The Chief Technology Officer (CTO) is a relatively new title. Back in 2009, President Obama named Aneesh Chopra as the very first CTO of the United States. At the time, many people responded by saying, “What’s a CTO?”
Chopra was tasked with applying new technology to stimulate job growth, tighten security and do more with broadband on a grand scale, but those are exactly the kinds of tasks that might be expected from a CTO at a startup.
Different stages of the startup life cycle require different skillsets from the CTO. Here’s an introduction to what matters most for the CTO in the earliest stages of business growth.
Startup CTOs Accelerate Growth
Of primary importance to a CTO at a startup is helping the business put on some weight. Growth is essential to survival, so the CTO has to start there. Frequently, startups are led initially by non-technical founders, or technical founders who must switch their focus to finance, so the CTO must take on the role of a lead engineer.
Other common tasks include testing out software and hardware for better team collaboration or getting hands-on experience cleaning up code before an app goes into production. More generally, here are some to the top goals of startup CTOS in the world today.
Top 7 Goals for a Startup CTO
1. Design Top-Level Tech Strategy
All companies are in the software business to some extent, because modern businesses can’t compete without advanced applications, either for customers or running in the back office. The CTO collaborates with the C-suite to set goals based on existing technology or innovations that need to happen.
2. Manage a Growth Roadmap
Unlike some of the other C’s in the C-suite, the CTO’s job spans from strategy to tactics. The CTO takes company goals and then maps out the practical steps and methodologies along the path leading to those goals. From finance and operations to development and user experience, the CTO has to find or create the optimal tools so that information workers can do their jobs.
3. Be the Public Face of Tech
Establishing brand identity is crucial at this stage of a startup’s life. The CTO must embody the brand’s technical identity at conferences, in stories for the media, on social media, etc. The message the CTO should convey will be tied closely to brand messaging but include ideals like innovation and creativity.
4. Coach and Mentor Tech Talent
Even in a startup’s earliest stages, the ideal CTO devotes time to mentoring their own replacement. For the company to grow, the CTO will need to develop new leaders who can be trusted to complete or delegate critical functions. The CTO must have technical and engineering expertise to evaluate the abilities of those who are chosen for mentorships.
5. Draw on the Abilities of a Deep Network
No one can go it alone. CTOs should come to the table with established networks in development, new ventures, data management, design and market research, among other significant fields. There isn’t time to develop these kinds of connections on the fly in a time-crunched atmosphere of a startup.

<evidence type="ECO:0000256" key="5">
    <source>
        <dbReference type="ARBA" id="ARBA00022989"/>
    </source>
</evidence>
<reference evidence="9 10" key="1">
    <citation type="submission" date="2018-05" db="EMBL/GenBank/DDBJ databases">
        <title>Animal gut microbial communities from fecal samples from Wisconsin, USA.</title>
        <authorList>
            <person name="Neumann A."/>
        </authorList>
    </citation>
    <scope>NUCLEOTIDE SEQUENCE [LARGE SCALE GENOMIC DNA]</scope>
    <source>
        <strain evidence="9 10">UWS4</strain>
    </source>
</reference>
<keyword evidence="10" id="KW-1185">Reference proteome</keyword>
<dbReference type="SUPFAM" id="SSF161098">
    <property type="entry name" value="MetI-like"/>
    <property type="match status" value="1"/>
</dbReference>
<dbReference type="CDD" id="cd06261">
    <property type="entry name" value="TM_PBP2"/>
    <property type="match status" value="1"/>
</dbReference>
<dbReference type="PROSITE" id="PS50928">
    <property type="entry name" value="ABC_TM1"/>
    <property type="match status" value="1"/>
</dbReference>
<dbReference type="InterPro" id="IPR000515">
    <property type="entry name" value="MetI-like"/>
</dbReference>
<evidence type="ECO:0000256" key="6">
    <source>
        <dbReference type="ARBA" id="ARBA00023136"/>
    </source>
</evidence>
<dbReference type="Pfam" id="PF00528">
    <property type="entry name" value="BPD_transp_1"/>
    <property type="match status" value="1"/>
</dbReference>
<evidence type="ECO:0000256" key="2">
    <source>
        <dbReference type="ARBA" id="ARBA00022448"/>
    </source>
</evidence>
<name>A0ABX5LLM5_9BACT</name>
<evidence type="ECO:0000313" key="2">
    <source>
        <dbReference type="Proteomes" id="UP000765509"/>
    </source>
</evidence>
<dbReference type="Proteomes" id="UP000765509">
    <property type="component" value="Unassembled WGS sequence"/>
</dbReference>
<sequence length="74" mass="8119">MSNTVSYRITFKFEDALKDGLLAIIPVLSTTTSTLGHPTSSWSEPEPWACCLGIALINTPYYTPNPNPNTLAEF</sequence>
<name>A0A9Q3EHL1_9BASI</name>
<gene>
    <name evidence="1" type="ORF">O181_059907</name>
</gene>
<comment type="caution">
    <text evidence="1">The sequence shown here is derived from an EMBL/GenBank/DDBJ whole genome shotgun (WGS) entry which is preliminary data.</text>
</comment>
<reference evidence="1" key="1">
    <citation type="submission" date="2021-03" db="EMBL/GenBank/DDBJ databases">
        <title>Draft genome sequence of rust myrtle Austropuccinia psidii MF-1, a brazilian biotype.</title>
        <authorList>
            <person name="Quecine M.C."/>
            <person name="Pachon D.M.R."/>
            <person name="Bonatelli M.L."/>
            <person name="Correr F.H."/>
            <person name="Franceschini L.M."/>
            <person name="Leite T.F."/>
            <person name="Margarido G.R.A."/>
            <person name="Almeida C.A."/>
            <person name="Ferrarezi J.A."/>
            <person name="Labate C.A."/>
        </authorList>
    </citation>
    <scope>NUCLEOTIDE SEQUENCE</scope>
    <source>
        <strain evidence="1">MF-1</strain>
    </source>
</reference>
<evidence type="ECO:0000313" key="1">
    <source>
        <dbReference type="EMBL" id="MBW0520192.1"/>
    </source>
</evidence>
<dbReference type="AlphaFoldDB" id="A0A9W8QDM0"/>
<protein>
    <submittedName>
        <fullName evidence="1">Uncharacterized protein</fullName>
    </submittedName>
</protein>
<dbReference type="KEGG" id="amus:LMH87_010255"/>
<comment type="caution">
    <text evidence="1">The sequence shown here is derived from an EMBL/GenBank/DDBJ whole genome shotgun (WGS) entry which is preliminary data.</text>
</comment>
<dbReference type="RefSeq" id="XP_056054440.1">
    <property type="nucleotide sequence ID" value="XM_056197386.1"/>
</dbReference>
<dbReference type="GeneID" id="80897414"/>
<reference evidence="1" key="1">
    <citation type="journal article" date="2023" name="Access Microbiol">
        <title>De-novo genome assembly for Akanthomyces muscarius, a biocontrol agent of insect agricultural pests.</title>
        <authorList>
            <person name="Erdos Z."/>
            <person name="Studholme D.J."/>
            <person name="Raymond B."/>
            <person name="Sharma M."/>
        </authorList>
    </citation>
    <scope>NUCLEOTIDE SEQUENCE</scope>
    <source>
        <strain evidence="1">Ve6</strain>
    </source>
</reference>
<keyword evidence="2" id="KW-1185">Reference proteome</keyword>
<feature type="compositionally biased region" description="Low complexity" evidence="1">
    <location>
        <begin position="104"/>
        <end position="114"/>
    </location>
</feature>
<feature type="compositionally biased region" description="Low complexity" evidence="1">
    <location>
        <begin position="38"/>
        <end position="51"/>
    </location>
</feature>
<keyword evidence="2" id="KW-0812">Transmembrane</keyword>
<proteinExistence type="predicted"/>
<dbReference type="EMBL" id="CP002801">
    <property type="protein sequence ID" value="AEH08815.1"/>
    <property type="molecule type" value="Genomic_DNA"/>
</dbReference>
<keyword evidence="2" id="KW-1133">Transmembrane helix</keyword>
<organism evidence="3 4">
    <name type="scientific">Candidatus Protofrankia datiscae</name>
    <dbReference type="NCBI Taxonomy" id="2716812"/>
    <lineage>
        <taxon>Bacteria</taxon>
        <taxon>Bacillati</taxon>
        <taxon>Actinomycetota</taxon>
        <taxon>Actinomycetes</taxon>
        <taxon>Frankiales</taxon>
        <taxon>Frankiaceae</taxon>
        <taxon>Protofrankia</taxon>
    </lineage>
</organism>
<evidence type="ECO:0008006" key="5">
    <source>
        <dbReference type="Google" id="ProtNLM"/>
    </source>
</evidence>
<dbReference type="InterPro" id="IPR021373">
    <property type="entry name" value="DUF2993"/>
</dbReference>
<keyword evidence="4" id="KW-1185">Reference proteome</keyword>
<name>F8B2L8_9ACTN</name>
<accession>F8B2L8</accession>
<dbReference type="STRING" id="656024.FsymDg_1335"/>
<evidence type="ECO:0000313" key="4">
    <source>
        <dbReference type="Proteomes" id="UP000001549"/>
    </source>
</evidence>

6. Establish a Backbone of Tech Culture
When the startup gets to be a large enterprise, there will very like be several internal employee subcultures. The seeds of that ecosystem start with the CTO and the culture they establish within technical teams. Hiring and firing is an art that encompasses both rapid assessment of achievement potentials and accurate projections of social integration with existing teams. The CTO must be knowledgeable enough in technical skills to recognize talent and wise enough to foster collaboration.
7. Discuss Feasibility at the Micro and Macro Levels at the Same Time
What is possible for a startup is very different from what’s possible at the corporate world. Many good CTOs aren’t able to make that transition. The best CTO for a startup should have experience in doing feasibility studies on a napkin at midnight, assessing what buyers are willing to pay for and extrapolating what’s possible given technology under development at the moment.
Advice on How to Onboard the Perfect CTO
Once you know what your CTO is going to do, you can work backwards from there to identify skills that the perfect candidate would need. For example, managing a growth roadmap takes project management experience. Mentoring technical talent takes experience in top languages and platforms like Java, C++, NoSQL databases or Docker containers on Hadoop.
To attract and retain that kind of talent takes a commitment to cutting-edge innovation. You’ll need to offer a highly competitive salary or convince them that stock is a better, which isn’t always easy for an unknown startup team without a strong record of achievement.
The startup CTO is the link between strategy and tactics. A good CTO looks at business goals and translates them into projects, with advice on specific technology that the team will need to deploy to get there. At the earliest stages, the CTO will be part of the IT/development team, assuring the quality of services and proactively steering the company around avoidable risks. Finding the CTO isn’t easy, but this pivotal position can make all the difference in the world in the success of a fledgling startup.